Last updated: March 20, 2020

We can choose to engage muscles to protect the joints or we can relax our muscles to exercise our joints.

This concern can take the form of

To protect our joints, we must engage the muscles. Otherwise, the stress from the posture will overload the joint and cause damage. However, in Yin Yoga students are advised to relax their muscles and allow the stress to directly hit their joints, which is unhealthy and unwise.


It is true that in Yin Yoga we mostly do the practice with the muscles relaxed. There are a couple of reasons for this.

1 ) Engaging the muscles for long periods of time is not the best way to exercise muscles. Muscles do better with cyclical stress and dynamic movements. If a muscle remains contracted for several minutes, blood flow is restricted and the muscle can begin to starve. (There are medical conditions that involve involuntary contraction of muscles called tetany or contracture, and these are not healthy for the muscles.) In a Yin Yoga practice, where the student may remain in a posture for several minutes, it is recommended that the muscles be relaxed.

2) Another reason for relaxing the muscles is to allow the stress generated by the posture to soak into the deeper connective tissues. When the muscles are tight or engaged, there is less stress available for the parallel tissues, which typically are the joints capsules. If we are deliberately targeting the joints, then relaxing the muscles is more effective.[1]


There is benefit to stressing the joints! All tissues need stress to be healthy. (See the response to the concern, You shouldn’t stretch joints.) Engaging the muscles will decrease the stress on your joints, but this may actually be counter-productive, depending on the intention of your practice.


There are two ways you can work with joints:

1) When a joint is under a lot of load, the joint should brought to a neutral position and stiffened through co-contraction of the muscles around the joint.

2) To enhance the range of motion of a joint, the load should be reduced and then the joint can be moved to its end range of motion.


There is a time to engage the muscles to protect a joint: when it is bearing a significant stress that could damage the joint. This is what is wisely recommended in our active yoga practices: the joints are bearing larger than normal loads due to the weight of the body, so the muscles should be co-contracted to stiffen the joints, which helps them bear the extra stress. However, if the joint is not bearing a large load, it is safe to take the joint to its natural end range of motion (but don’t go past that point!). In the practice of Yin Yoga, the joints are not load-bearing and thus it is okay to relax the muscles. Relaxing the muscles will allow the joint to open to its full, natural range of motion. Engaging the muscles prevents the joints from opening fully.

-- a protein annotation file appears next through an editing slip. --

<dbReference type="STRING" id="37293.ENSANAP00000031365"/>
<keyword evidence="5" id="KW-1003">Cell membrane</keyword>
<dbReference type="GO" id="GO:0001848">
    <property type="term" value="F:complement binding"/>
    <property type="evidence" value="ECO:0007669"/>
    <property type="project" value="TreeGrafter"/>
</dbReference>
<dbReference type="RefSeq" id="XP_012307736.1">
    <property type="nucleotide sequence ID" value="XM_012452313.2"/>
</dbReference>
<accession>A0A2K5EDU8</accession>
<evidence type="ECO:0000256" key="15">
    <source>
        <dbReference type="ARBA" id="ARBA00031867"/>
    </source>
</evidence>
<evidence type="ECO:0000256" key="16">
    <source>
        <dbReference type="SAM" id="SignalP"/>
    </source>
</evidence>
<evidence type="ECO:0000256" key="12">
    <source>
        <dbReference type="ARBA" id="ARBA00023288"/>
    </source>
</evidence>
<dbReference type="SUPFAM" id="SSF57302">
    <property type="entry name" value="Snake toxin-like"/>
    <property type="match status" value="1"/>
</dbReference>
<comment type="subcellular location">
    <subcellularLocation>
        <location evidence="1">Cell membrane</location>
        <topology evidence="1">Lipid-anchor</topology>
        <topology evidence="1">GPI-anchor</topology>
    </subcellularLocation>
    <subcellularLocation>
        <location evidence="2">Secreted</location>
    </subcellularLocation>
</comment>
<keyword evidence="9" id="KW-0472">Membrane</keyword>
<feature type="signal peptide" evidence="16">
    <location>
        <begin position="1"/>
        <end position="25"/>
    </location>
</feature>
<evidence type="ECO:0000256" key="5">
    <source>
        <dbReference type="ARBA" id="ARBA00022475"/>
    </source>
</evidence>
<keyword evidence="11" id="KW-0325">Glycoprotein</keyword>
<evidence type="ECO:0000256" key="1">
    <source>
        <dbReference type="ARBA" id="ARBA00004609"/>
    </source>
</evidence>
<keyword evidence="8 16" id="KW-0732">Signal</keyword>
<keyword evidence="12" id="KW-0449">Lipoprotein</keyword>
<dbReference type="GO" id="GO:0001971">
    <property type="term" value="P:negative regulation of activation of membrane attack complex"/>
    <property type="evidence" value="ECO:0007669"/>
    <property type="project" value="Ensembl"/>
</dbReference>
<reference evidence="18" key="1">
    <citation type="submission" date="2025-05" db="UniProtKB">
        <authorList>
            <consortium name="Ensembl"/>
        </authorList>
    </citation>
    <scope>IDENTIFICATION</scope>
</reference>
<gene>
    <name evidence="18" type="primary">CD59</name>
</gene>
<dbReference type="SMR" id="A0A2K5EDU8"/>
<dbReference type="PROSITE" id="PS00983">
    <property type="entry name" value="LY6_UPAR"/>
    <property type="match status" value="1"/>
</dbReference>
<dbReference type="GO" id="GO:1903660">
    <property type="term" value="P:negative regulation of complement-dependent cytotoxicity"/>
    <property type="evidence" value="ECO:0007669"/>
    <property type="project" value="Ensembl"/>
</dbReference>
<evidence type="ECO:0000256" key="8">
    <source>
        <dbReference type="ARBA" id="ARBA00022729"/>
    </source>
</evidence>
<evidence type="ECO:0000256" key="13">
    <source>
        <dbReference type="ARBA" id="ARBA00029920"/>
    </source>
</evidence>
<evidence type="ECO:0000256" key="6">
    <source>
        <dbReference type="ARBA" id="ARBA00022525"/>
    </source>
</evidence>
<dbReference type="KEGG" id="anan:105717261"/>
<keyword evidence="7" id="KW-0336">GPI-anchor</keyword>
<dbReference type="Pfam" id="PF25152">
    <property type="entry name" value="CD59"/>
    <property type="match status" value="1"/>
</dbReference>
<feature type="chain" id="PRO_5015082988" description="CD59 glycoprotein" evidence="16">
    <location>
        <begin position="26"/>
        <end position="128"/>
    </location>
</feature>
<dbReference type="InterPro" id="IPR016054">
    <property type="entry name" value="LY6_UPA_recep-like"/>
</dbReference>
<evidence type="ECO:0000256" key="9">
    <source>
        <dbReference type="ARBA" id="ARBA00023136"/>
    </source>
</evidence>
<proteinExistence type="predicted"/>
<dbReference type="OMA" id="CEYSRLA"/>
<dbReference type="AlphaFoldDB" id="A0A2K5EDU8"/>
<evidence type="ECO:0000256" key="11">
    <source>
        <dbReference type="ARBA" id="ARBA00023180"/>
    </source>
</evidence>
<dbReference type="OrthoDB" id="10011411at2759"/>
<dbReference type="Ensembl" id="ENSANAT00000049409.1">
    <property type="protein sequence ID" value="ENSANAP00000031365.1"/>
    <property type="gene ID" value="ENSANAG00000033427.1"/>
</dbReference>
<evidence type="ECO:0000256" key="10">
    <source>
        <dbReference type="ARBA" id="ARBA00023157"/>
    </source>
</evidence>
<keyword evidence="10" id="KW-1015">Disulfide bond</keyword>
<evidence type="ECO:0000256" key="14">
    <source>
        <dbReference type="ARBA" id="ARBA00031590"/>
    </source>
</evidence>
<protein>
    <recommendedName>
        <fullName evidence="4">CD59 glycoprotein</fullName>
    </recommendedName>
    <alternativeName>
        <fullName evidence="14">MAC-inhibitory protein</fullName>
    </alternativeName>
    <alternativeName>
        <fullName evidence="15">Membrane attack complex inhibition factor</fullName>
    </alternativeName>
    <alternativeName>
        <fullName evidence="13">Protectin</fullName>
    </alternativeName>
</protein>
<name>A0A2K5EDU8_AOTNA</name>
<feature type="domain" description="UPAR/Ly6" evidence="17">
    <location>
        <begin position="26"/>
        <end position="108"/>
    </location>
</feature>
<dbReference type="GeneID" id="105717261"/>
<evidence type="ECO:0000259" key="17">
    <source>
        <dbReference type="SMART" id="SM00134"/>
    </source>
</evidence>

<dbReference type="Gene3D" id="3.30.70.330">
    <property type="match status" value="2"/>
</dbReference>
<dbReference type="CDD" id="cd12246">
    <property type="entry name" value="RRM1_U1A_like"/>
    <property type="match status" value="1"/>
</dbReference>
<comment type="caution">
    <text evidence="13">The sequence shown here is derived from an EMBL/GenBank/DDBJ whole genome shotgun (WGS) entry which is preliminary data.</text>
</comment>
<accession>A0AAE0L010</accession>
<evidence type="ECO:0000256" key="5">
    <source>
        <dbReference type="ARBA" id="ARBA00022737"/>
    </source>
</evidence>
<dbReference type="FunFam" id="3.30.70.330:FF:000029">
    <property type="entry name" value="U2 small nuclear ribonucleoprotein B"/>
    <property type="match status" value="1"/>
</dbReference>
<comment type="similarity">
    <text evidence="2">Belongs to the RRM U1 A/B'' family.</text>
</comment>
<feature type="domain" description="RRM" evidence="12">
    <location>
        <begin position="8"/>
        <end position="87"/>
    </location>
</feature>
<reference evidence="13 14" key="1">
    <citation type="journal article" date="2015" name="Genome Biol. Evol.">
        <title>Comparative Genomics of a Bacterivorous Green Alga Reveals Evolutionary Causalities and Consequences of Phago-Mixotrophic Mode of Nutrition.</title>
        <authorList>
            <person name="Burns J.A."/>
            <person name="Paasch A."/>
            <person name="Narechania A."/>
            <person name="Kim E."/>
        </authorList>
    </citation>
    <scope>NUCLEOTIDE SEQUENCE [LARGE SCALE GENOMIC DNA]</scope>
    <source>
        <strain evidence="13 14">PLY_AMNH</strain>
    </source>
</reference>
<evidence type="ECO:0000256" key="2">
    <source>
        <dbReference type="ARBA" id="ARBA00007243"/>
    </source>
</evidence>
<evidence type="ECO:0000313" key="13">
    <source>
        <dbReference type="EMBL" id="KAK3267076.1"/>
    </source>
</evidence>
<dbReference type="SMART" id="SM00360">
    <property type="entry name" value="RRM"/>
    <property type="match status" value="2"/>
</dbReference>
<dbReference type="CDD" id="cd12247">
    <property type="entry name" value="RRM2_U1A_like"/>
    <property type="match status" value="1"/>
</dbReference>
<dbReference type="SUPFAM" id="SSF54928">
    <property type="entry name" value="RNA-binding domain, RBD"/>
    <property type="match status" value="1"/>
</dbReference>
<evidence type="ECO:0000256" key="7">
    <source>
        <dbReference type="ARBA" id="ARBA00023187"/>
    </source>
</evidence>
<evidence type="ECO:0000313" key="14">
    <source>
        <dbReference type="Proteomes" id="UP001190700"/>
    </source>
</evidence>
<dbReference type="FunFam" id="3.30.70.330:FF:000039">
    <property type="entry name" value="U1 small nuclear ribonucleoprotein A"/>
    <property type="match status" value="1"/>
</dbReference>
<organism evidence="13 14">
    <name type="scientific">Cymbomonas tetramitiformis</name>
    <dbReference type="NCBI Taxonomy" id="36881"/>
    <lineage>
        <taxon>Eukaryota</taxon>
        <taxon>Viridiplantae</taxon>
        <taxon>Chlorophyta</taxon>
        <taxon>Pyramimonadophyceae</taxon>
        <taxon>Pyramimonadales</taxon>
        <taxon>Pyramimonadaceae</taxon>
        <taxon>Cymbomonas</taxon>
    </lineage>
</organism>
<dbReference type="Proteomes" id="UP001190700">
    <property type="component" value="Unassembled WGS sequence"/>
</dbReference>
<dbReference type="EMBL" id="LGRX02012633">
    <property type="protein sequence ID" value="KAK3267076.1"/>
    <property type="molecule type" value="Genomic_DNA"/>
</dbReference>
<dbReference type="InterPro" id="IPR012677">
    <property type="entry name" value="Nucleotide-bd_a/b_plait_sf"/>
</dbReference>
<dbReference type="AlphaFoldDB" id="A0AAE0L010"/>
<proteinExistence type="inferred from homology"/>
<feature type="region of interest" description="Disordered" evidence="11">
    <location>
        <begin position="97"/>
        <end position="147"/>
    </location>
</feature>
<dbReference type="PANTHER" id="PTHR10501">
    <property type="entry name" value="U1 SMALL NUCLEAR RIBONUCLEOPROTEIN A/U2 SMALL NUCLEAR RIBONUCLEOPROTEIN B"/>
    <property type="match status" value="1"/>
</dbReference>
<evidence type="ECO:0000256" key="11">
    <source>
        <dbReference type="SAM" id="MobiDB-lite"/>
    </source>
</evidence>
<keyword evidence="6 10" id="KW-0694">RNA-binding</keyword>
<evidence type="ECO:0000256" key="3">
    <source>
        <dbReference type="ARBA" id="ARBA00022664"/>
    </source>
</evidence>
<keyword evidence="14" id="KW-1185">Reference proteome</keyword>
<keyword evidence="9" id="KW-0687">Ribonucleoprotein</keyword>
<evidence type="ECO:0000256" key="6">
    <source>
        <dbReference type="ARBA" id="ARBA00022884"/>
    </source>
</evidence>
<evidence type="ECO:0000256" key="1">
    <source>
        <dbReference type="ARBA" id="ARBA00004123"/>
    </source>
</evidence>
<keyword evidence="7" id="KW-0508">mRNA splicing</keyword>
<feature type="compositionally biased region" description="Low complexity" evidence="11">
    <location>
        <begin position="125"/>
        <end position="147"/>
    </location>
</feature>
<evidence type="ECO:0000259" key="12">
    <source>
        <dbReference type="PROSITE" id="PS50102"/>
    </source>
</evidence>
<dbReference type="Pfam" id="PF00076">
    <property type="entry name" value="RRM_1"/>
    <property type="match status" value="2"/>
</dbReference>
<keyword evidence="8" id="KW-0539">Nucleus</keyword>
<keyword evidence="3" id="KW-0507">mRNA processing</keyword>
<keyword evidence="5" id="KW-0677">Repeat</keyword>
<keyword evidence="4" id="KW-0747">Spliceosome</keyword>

A final point: regardless of all the above, if going to your edge with muscles relaxed causes discomfort or pain, it is not a good idea for you. Forget the theory. If, in your practice and in your experience, completely relaxing the muscles is not good for you, then keep a slight muscular engagement or skip that posture. Play with how much muscular engagement you need and how long you can stay in a pose: experiment, test it out and create an approach that works for your body.

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[1] Paradoxically, when the muscles are engaged or tight, more stress passes into the serially aligned tissues such as the tendons and ligaments. In other words, engaging muscles actually increases stress on the tendons and ligaments because they are in series with the muscles! And that may be perfectly okay. But, again, we don’t want to actively contract the muscles for several minutes, so even if we want this extra stress on the ligaments, it is better to relax the muscles. It is rather ironic that the yoga teachers who suggest engaging muscles to protect joints are actually recommending a practice that will increase stress on the ligaments! Tightening the muscles will decrease stress on parallel tissues, like the joint capsule, but will increase stress on the tissues in series, such as the tendons and ligaments. See the article Cold Muscles or Warm Muscles for more on why this is so.